“Theoretically” is a Meaningless Word to Scientists

It’s time we stopped using the word “theoretically,” the word is an oxymoron unto itself, at least in the way we use it:

  • “Is it theoretically possible for science to someday create a real lightsaber? (source)”
  • “Antimatter galaxies theoretically possible, but unlikely (source)”
  • “Critics say the White House’s theoretical arguments may fly in the face of empirical evidence. (source)”
  • “…academics/media do a big disservice by raising issues that are theoretically possible, but not at all important in reality. (source)”
  • “Are MMORPG goods theoretically taxable? (source)”
  • “A science is most exciting when there are two or more strong, competing theories. (source)”

In science a theory is a “comprehensive explanation of an important feature of nature that is supported by many facts gathered over time.” A theory is not synonymous with fact, but it is the best approximation to it.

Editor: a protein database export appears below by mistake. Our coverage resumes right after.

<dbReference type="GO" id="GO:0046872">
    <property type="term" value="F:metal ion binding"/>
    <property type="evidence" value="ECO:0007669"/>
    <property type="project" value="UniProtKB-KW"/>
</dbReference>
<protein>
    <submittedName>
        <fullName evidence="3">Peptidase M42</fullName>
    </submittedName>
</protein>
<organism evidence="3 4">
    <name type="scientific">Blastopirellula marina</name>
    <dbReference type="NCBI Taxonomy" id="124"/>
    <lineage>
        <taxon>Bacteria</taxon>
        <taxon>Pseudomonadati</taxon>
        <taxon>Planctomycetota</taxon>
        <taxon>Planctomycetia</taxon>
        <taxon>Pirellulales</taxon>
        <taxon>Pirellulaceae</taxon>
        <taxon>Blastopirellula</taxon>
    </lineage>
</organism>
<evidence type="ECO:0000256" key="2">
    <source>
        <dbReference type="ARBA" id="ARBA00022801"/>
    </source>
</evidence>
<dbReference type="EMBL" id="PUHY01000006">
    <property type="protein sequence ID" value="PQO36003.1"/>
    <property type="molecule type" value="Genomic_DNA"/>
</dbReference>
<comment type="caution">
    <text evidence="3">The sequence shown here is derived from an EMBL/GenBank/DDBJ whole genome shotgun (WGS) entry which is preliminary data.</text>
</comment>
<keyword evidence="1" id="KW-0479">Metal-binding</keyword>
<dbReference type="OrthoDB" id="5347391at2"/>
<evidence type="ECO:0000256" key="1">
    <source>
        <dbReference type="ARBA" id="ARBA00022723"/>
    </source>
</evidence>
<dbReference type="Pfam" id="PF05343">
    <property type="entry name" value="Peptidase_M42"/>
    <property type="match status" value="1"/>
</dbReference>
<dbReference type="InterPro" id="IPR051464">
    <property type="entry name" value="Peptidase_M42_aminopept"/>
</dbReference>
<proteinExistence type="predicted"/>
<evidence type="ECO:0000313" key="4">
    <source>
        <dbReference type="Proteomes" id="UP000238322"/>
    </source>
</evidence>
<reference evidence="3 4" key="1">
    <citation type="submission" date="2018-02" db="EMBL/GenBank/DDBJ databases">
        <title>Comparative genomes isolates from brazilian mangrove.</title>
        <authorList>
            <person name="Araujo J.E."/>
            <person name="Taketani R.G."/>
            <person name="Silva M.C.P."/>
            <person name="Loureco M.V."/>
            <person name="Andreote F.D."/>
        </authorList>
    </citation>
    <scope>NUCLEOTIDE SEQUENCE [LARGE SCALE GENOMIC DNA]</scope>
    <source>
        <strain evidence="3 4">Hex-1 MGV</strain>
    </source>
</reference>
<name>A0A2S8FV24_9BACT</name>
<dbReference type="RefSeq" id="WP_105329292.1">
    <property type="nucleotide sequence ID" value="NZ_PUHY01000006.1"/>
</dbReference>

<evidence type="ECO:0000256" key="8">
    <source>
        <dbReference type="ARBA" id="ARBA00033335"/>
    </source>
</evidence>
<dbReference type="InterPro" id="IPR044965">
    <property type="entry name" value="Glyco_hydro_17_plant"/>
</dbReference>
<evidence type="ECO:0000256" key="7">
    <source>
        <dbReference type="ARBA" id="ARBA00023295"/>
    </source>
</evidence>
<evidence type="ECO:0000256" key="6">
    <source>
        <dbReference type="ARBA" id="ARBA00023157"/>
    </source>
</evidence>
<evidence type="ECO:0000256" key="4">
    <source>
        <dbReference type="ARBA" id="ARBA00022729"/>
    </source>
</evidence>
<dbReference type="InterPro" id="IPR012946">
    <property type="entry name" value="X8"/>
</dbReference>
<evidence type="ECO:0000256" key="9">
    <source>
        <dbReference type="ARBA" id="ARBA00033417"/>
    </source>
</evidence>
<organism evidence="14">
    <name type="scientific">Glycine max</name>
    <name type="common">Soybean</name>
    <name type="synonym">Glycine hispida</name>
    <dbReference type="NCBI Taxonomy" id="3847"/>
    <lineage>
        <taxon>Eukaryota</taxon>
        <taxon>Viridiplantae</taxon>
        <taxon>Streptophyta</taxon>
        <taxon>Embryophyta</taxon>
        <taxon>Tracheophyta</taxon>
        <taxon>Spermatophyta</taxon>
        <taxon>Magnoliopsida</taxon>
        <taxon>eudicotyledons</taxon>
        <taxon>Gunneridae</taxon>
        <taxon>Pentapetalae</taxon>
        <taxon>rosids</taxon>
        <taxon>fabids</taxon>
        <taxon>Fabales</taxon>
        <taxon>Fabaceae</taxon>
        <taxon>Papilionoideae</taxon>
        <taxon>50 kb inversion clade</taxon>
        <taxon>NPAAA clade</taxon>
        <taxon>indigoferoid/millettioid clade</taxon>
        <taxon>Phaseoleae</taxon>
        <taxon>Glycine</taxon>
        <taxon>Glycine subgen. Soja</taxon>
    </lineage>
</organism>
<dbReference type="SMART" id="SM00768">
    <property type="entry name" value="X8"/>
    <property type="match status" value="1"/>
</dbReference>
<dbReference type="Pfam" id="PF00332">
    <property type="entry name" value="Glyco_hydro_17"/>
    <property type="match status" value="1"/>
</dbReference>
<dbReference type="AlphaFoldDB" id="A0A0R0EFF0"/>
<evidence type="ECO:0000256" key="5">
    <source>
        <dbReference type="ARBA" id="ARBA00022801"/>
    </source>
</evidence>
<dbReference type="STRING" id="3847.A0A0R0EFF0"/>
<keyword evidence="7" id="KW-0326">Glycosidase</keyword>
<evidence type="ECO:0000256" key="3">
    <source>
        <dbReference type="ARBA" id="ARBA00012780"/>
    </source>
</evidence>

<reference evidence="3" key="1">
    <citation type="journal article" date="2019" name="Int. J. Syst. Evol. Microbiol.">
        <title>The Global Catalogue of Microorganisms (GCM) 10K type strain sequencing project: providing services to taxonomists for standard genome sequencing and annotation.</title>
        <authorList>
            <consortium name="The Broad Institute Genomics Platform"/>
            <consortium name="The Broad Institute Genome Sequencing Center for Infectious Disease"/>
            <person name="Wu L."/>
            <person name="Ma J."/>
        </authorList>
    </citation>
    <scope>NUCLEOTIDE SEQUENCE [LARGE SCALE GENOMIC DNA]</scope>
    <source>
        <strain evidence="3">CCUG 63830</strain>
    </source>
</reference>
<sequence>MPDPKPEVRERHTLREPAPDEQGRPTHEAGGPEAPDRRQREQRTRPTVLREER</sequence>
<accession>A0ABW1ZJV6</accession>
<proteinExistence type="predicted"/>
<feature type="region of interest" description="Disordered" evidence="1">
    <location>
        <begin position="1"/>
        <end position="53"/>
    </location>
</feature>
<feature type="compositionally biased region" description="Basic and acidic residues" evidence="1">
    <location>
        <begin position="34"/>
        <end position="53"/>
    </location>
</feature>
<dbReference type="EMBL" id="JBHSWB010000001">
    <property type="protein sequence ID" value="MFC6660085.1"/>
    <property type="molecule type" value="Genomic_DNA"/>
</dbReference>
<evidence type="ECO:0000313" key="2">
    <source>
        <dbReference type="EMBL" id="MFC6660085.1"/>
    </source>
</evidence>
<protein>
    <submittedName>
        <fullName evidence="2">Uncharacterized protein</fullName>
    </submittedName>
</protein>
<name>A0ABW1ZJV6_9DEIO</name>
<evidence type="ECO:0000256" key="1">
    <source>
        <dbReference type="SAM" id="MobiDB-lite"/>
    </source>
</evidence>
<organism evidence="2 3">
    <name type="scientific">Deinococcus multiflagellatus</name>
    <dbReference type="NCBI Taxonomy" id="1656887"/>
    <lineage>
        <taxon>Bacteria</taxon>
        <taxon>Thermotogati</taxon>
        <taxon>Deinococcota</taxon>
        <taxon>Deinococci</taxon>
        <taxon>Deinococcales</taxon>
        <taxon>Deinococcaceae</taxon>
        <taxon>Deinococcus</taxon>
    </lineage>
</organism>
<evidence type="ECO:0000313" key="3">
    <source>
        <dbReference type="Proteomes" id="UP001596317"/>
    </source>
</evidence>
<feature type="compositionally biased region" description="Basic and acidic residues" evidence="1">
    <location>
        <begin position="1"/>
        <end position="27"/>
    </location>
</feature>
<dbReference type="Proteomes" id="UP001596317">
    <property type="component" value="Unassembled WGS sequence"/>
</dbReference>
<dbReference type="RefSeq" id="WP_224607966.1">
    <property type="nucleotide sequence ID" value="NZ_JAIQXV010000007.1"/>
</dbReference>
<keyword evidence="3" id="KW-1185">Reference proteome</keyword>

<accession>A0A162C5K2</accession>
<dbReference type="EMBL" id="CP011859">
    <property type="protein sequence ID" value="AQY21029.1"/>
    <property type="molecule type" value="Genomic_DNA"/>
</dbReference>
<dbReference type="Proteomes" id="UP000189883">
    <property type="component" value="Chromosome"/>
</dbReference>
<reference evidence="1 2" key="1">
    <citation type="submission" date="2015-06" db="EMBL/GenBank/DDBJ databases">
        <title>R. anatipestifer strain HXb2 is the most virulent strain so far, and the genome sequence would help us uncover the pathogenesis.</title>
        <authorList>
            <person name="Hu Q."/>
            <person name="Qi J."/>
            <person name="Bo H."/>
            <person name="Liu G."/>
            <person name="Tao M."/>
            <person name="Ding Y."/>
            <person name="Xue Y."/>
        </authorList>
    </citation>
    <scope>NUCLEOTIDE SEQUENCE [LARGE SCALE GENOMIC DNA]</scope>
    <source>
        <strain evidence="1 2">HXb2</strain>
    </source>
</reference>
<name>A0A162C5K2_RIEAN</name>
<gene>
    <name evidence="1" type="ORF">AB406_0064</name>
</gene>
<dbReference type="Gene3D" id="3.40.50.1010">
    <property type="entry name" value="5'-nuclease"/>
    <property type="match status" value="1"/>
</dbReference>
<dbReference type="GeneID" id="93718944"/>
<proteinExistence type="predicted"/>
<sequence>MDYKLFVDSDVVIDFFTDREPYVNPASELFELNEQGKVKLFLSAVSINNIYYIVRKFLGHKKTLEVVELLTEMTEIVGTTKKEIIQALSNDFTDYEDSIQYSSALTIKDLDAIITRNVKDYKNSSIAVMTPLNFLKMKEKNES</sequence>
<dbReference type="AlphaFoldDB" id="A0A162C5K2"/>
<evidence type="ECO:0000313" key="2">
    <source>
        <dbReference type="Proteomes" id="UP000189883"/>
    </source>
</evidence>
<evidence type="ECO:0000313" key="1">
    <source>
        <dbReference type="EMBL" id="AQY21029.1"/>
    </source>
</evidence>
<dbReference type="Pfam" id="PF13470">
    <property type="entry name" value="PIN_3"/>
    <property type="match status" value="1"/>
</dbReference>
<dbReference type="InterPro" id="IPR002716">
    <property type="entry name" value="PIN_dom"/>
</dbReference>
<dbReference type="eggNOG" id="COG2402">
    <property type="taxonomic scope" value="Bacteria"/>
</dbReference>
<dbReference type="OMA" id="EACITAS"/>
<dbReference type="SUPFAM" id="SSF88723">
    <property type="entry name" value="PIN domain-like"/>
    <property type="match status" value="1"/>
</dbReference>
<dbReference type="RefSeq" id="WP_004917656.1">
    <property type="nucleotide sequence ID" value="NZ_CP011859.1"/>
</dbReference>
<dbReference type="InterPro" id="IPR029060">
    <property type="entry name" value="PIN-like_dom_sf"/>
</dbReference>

The way everyday people use the word theory is synonymous with speculation, and this leads to much confusion when debating scientific issues. People who don’t understand science argue that evolution and Anthropogenic Global Warming are only theories, not realizing that what they have actually said is that Evolution and AGW are only practically facts.

The word people should be using in the above examples is hypothetically. In science, we move from hypothesis through experimentation to theory.

There is no such thing as “competing theories.” This is an oxymoron. If they are competing, then they are hypotheses. If you have to ask if something is “theoretically possible,” then it probably isn’t, it’s merely “hypothetically possible.”

Remember Gravity is only a Theory.




7 responses to ““Theoretically” is a Meaningless Word to Scientists”